Thunderstorm after Robert Creeley’s “The Rain” Love, if you love me, lie next to me. Let our calloused heels bump against each other, our rough elbows, our banged up hearts. If you love me, be for me like a summer storm: warm, wide, a constant patter. Let me be for you like this rain: unlooked for, steady, full of sky. Let’s grow puddles together. I would share my weedy garden, if you wanted. When our clothes are soaked, we can peel them off, leave their weight in the gutters with the leaf rubbish and the street dust. We’ll both wear one rubber boot and keep one bare foot. We and our vulnerable ankles can plunge into the down-running rivers; wash all our open skin: wash sternum & nape of neck & small of back, wash away. Let’s be, for each other, the getting: the getting up, the getting by, the getting back up again. The getting too old for this, the gotten while the getting was good, the good kind of gotcha: where what we’ve got is each other, and the unholy surprise of it all is that at the end of the day we are truly, wordlessly grateful.
Ann Arbor, Spring Blue sky sounds: bells, birdsong, wind through the newly furred pussywillow buds. Lighter feet, and lighter layers. Slimmer stems to our drinks and more stems to our bouquets. Crocuses, snowdrops, hyacinth. Look, See how I adore you. we declare to our lovers, fists stuffed full of blooms and wax paper. Look what bounty waiting can bring. With the wide blades of tulips emerging in the yard and the windows open, we scrub away the accrued salt-grime of winter. We excavate our closets, throw out old magazines. Our coats are once again banished to closets and storage bins. Our scarves resign themselves to their seasonal relevance and skulk away to the attic. We are fond of the air again, and it is fond of us. We read our books on the wide steps of the library. We smile at neighbors again. We start spinning the globes in our offices—jabbing our fingers at the possibilities of the world, wondering about the width of the sky.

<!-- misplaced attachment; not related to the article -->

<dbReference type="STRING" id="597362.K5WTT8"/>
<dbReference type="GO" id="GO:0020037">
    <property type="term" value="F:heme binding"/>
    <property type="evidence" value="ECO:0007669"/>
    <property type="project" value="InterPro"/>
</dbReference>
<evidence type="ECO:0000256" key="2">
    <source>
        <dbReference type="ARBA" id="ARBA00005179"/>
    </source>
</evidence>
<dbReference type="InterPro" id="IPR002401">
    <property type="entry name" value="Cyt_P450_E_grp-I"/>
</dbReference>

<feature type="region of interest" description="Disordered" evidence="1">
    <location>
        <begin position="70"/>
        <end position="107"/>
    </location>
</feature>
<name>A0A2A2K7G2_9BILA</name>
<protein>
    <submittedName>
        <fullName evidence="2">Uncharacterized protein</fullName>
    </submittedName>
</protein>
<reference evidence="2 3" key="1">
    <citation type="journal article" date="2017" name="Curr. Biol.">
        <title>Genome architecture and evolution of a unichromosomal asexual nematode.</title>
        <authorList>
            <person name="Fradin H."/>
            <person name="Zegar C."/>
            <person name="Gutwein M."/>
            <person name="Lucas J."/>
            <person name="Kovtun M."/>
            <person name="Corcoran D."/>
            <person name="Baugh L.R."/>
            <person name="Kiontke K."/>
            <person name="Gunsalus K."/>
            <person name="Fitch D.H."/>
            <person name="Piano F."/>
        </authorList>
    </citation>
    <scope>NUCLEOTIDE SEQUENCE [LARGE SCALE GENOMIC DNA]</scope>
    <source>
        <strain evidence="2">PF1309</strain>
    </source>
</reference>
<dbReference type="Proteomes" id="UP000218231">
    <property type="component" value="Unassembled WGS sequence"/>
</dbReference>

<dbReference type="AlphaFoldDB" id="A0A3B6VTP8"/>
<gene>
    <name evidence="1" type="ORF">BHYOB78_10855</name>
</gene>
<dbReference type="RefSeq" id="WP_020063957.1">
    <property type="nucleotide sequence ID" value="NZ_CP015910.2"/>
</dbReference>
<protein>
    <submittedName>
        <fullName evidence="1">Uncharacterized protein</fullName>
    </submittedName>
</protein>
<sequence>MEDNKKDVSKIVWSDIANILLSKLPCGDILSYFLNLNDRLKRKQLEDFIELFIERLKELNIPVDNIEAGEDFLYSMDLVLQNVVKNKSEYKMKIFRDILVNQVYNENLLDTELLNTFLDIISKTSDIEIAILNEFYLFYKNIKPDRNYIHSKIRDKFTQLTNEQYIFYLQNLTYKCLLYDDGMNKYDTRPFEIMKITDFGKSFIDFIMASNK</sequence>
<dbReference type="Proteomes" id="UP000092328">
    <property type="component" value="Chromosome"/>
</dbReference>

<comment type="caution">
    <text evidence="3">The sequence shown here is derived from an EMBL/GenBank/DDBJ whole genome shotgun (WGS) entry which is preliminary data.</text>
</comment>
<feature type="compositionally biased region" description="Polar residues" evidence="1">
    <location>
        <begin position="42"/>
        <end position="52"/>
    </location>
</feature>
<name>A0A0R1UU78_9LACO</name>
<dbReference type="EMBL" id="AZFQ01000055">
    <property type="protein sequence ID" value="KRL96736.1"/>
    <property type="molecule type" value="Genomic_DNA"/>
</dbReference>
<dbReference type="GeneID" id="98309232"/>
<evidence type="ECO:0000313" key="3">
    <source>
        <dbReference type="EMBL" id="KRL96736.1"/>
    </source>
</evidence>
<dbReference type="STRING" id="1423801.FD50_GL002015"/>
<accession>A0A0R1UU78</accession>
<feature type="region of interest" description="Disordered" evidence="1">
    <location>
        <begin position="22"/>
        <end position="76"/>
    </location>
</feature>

Beeper Peddle is a writer and healer living on the East Coast. She lives with her partner and their beloved soul puppy. Beeper writes about sorrows, lies, and deep loves. When you read her work, you will dip down into her heart and end up in all manner of body parts. Should you find yourself reflected in these words, it is merely coincidence; however, it does not surprise her you share the same heart. Find her at bethpeddle.com and @beeperpeddle on Twitter and Instagram
Emma McGlashen (she/her or they/them) is a Brooklyn poet, publicist, and freelance reviewer. Their work has appeared or is forthcoming in L’Ephemere Review, Miniskirt Mag, BOMBUS Press, and elsewhere. They can be found on twitter or instagram at @Emma_McGlashen. Visit their website here.
**”Ann Arbor, Spring” was nominated for Best of the Net in 2021.